The Andy Warhol Foundation for the Visual Arts has committed $350,00 to several arts organizations at the center of the fight for Ukraine’s cultural life, amid Russia’s ongoing invasion of the country.
The emergency funds will aid responses to both immediate concerns, like providing refuge to at-risk artists and safeguarding Ukrainian art, and more existential threats, like assaults on freedom of creative expression.
“As artists and cultural workers are caught in the center of conflict in Ukraine, it is critical to establish structures of support that will allow them to survive this period of crisis and endure as cultural practitioners,” Rachel Bers, the foundation’s program director, said in a statement. “These organizations provide a channel for the Warhol Foundation to offer emergency relief to independent artists and cultural workers who are at risk or displaced due to the war.”
Four organizations will benefit from the funds in varying degrees.
The Emergency Support Initiative, a grassroots emergency relief initiative operated by the directors of the Kyiv Biennial, aims to address basic needs for artists with direct support, such as covering relocation costs within Ukraine, and supporting residency programs in Western Ukraine that have swelled to accommodate artists fleeing the country’s battered eastern side.
The Ukrainian Emergency Art Fund, organized by the Museum of Contemporary Art NGO, is distributing funds to Ukraine-based artists, researchers, cultural workers and organizations in need of basic necessities, which are increasingly difficult to attain throughout the embattled nation. The group also supports the visibility of work by Ukrainian artists, curators, and researchers within the country and beyond.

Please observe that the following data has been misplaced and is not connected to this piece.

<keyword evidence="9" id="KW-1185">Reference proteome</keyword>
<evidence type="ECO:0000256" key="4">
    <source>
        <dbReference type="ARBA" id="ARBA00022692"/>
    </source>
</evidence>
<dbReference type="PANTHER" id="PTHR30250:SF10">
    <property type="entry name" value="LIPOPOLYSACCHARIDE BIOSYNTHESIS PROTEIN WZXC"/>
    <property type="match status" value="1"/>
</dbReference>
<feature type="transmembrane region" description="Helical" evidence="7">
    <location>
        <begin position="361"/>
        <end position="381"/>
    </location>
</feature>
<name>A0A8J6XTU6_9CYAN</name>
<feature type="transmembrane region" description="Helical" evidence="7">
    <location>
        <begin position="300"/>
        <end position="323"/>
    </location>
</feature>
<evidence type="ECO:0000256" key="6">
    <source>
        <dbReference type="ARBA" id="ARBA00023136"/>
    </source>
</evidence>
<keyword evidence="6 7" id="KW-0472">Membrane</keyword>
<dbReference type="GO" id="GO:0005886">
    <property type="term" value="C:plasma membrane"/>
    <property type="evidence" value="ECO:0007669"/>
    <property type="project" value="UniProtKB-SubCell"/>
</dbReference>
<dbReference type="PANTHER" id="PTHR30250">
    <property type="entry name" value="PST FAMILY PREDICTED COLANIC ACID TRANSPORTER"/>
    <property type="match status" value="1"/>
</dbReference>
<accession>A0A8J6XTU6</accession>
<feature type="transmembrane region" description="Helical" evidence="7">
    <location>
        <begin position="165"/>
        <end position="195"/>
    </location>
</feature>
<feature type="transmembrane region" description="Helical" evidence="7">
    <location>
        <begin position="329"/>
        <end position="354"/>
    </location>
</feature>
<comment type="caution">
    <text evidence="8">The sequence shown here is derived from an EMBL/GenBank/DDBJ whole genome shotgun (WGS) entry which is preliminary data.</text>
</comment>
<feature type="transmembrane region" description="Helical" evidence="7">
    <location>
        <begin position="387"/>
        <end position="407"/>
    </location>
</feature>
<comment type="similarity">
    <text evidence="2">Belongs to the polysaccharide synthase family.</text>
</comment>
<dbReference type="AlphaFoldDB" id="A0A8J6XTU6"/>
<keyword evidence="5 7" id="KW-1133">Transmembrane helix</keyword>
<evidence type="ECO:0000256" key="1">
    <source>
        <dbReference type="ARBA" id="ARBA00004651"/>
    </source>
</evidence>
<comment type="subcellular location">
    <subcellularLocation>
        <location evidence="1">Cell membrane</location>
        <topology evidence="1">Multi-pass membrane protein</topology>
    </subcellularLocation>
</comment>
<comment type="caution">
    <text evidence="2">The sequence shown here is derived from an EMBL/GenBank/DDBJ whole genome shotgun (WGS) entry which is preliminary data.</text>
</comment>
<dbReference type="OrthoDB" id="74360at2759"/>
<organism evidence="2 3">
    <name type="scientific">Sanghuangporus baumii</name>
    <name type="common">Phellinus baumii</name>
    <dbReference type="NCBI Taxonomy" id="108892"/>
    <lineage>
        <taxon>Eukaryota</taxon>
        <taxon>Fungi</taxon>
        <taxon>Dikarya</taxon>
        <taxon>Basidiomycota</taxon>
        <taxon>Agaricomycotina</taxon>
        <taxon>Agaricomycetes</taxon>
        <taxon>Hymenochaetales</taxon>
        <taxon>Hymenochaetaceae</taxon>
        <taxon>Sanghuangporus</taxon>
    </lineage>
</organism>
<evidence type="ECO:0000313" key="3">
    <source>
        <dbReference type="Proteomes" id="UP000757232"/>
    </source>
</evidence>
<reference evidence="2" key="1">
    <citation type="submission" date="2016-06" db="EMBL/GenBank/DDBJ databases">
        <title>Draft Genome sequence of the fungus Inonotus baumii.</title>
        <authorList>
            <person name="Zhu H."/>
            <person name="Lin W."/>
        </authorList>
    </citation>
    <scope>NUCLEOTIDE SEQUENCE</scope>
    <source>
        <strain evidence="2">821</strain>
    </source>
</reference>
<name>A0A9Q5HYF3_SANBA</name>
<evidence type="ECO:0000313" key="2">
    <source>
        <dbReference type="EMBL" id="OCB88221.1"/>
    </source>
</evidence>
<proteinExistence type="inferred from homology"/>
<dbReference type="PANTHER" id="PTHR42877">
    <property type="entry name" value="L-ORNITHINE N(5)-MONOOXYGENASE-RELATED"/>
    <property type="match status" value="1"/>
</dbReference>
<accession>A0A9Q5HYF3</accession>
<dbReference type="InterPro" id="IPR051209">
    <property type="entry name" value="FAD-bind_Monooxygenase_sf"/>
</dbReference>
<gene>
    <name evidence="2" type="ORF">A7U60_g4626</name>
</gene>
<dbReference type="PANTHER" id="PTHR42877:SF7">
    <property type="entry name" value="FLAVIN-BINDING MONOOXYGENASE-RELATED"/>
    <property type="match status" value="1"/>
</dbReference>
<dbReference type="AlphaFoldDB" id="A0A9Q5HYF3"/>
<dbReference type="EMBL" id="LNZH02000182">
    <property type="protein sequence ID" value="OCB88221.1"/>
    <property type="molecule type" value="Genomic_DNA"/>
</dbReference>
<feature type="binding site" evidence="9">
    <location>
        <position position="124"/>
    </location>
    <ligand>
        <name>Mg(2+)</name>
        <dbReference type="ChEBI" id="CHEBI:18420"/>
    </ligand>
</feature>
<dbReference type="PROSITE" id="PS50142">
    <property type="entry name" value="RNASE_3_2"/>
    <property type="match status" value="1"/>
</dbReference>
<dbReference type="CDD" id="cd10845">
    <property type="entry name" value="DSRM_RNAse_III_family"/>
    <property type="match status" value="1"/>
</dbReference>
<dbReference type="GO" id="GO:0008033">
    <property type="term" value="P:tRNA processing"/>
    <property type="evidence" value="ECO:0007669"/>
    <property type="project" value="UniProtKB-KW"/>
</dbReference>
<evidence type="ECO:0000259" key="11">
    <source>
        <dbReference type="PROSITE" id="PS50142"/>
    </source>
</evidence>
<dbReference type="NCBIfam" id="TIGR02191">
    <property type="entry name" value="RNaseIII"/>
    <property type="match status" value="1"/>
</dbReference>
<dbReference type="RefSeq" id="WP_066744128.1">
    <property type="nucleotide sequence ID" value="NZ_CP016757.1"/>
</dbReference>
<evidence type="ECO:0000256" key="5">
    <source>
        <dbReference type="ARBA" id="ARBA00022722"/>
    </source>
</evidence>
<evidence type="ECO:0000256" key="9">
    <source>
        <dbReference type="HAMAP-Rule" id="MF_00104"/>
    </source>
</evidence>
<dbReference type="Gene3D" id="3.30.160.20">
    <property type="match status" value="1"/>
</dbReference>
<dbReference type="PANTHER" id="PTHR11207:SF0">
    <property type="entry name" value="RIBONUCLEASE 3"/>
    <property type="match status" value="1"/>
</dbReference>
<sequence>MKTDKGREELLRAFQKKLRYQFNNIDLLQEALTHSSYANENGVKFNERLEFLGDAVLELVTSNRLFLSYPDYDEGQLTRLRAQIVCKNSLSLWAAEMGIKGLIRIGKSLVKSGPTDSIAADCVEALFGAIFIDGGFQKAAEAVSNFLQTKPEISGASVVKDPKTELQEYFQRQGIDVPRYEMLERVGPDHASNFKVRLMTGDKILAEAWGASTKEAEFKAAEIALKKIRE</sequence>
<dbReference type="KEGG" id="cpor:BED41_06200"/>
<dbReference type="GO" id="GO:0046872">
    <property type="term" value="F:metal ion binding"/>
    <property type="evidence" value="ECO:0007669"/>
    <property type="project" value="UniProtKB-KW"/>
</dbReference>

The Helsinki-based Perpetuum Mobile’s Artists at Risk program facilitates the safe passage of artists from war to residencies around the world. Since the war in Ukraine began in February, Artists at Risk have expanded its operations to handle the unprecedented migration of artists from Ukraine, Belarus, and Russia.
And, the Artist at Risk Connection (ARC), a program of PEN America, has an extensive operation that includes providing legal aid, immigration advice, emergency grants, fellowship and residency referrals, and housing to imperiled artists. ARC recently launched the Emergency Fund for Visual Artists, which provides short-term financial assistance to artists and their families with grants for basic expenses and urgent needs like physical and mental healthcare.
As of May 11, more than 12 million people are estimated to have fled their homes in Ukraine since Russia’s war began in February, according to the United Nations. Some 6 million people are attempting to emigrate to neighboring countries, while another 6.5 million people are believed to be displaced within Ukraine. Meanwhile dissident artists in Russia and Belarus, whose government is closely aligned with Vladimir Putin, have been subject to reprisal for protests against the war and its staggering civilian death toll.
“The war in Ukraine has thrust the entire country into a state of emergency, threatening the security of the visual arts community and its institutions,” Joel Wachs, the foundation’s president, said in a statement. “The Warhol Foundation stands in solidarity with the arts community and is committed to working towards its safety, while facilitating continued creative practice when possible.”